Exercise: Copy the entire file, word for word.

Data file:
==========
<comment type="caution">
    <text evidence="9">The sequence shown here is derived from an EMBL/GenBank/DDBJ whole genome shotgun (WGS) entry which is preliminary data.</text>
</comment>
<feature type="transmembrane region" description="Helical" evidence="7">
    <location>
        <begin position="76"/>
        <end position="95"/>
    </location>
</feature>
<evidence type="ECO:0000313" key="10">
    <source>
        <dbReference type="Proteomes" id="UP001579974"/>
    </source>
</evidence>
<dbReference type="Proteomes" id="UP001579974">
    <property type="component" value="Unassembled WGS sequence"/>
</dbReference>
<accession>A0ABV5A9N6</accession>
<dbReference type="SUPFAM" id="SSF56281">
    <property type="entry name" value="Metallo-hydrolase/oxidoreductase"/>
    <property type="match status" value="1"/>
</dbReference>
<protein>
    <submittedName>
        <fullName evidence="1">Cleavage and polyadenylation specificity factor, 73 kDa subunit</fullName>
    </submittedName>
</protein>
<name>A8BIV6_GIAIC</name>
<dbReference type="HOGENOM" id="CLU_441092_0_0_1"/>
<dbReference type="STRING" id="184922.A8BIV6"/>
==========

<comment type="caution">
    <text evidence="9">The sequence shown here is derived from an EMBL/GenBank/DDBJ whole genome shotgun (WGS) entry which is preliminary data.</text>
</comment>
<feature type="transmembrane region" description="Helical" evidence="7">
    <location>
        <begin position="76"/>
        <end position="95"/>
    </location>
</feature>
<evidence type="ECO:0000313" key="10">
    <source>
        <dbReference type="Proteomes" id="UP001579974"/>
    </source>
</evidence>
<dbReference type="Proteomes" id="UP001579974">
    <property type="component" value="Unassembled WGS sequence"/>
</dbReference>
<accession>A0ABV5A9N6</accession>
<dbReference type="SUPFAM" id="SSF56281">
    <property type="entry name" value="Metallo-hydrolase/oxidoreductase"/>
    <property type="match status" value="1"/>
</dbReference>
<protein>
    <submittedName>
        <fullName evidence="1">Cleavage and polyadenylation specificity factor, 73 kDa subunit</fullName>
    </submittedName>
</protein>
<name>A8BIV6_GIAIC</name>
<dbReference type="HOGENOM" id="CLU_441092_0_0_1"/>
<dbReference type="STRING" id="184922.A8BIV6"/>